A fascinating book that starts slow, introducing the reader to the host of people involved with Elizabeth Holmes and Theranos as they attempt to get their blood testing machines out into the market, but rapidly becomes a gripping tale as the behind-the-scenes shenanigans eventually cause people to have second thoughts and push for investigations into the company, eventually exposing its technology to be a fraud, but not before causing pain and anguish to people who might have been misled by the false results returned by the Theranos machines.
The story starts with Elizabeth Holmes's childhood ambition to 'change the world' that morphs into a desire to be a billionaire. While working in Singapore, getting blood samples during the SARS epidemic, Holmes would get the 'there must be a better way' urge to show that a whole host of blood tests could be done with small quantities of blood.
After various iterations, the idea would become that of a machine that could sit in people's homes and do all their blood tests, an idea she believes would 'change the world' and make her rich. Thus, was Theranos born. Sadly, this is an idea that others have had and had struggled to achieve.
Holmes may have believed that by doing the machine in a 'Silicon Valley' type startup company, Theranos would succeed where others had failed. Unfortunately, the reality behind health-care's need to do careful studies of new technologies and trying not to hurt patients, appears to have been lost in the 'reality distortion' that a Silicon Valley start-up lives in, especially when Holmes begins to deliberately act like Steve Jobs in the running of Theranos and the treatment of workers and investors.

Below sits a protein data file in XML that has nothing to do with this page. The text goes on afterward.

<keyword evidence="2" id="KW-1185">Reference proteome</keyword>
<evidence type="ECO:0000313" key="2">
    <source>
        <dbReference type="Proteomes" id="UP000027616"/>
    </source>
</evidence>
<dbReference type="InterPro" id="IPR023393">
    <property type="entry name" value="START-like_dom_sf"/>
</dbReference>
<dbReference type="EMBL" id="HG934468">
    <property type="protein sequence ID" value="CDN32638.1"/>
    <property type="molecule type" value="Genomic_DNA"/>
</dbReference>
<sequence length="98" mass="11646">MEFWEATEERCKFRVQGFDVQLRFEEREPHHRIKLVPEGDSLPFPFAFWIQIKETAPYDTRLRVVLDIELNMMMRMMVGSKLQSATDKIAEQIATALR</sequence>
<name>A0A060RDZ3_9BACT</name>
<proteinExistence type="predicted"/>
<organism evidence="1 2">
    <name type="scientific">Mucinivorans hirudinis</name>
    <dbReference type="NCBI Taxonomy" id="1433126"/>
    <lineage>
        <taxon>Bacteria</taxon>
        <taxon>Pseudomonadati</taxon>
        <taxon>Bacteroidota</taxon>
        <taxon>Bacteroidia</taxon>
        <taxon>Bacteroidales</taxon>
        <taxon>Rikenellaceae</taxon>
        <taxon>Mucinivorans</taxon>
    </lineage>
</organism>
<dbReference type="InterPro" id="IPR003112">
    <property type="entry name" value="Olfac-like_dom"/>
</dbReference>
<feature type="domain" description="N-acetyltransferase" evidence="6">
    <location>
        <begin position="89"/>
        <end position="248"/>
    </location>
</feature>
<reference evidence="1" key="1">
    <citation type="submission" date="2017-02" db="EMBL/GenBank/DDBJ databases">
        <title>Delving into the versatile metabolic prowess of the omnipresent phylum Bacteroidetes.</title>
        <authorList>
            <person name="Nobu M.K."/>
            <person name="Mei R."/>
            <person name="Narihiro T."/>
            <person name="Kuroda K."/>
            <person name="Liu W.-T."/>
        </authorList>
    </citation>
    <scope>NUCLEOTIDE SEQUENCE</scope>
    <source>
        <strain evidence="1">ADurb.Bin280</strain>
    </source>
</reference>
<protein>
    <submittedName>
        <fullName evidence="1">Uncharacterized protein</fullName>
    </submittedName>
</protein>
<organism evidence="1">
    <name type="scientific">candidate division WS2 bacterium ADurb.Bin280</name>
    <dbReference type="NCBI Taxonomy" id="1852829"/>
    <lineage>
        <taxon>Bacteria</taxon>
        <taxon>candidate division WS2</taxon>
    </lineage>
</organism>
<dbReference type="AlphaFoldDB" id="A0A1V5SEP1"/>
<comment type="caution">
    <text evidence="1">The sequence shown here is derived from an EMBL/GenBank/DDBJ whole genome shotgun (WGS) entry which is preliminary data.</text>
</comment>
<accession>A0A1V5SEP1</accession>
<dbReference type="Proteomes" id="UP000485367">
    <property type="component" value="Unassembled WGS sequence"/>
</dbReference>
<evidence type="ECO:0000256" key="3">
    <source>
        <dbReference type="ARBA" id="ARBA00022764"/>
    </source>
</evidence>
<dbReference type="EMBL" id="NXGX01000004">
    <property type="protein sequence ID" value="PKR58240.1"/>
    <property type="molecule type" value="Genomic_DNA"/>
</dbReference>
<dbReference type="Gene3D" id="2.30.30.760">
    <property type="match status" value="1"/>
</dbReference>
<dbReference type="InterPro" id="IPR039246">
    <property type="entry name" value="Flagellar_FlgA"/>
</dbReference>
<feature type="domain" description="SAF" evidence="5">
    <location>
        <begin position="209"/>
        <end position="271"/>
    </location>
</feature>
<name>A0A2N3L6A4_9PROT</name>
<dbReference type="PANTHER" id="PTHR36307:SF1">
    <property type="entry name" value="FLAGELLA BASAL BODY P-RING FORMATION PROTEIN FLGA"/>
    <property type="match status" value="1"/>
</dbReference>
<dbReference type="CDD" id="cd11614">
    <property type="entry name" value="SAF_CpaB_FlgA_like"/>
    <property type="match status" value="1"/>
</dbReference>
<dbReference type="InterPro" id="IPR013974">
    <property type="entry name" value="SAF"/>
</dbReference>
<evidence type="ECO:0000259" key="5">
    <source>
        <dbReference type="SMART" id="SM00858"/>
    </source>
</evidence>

Time passes: the technology struggles to be made to work, yet Holmes (as do most start-ups) overpromises on what the technology can do. Eventually, it reaches a breaking point when Theranos makes deals to have the machines be used in retail locations. With non-working machines and deals that cannot be delayed, Theranos decides to cheat by using competitors' blood machines to do the tests, but in ways the machines were not designed to. It is at this point that some people at Theranos, locked behind company NDAs, decides that with people's lives at stake due to the inaccurate blood results, this cannot continue and begin to find ways to leak out the details of what was happening. And this is where the story gets gripping.
At this point, that the author gets involved in the story, when he gets a tip-off about shenanigans at Theranos and starts digging. Of course, Theranos reacts with lawsuits and threatening lawyers. Being able to get a 'front row' seat to the confrontations and then the revelations after his first article, and subsequent ones, on Theranos are published was worth it to read it all in one go.
In the end, the technology was revealed to be a sham; Theranos goes bankrupt and Holmes and others are (as this review is being written) now on trial for fraud.
If there is a moral to the tale, perhaps it is that ambitious people can change the world, but perhaps not in the way they intend to if the path they follow is filled with deception and by mistreating people.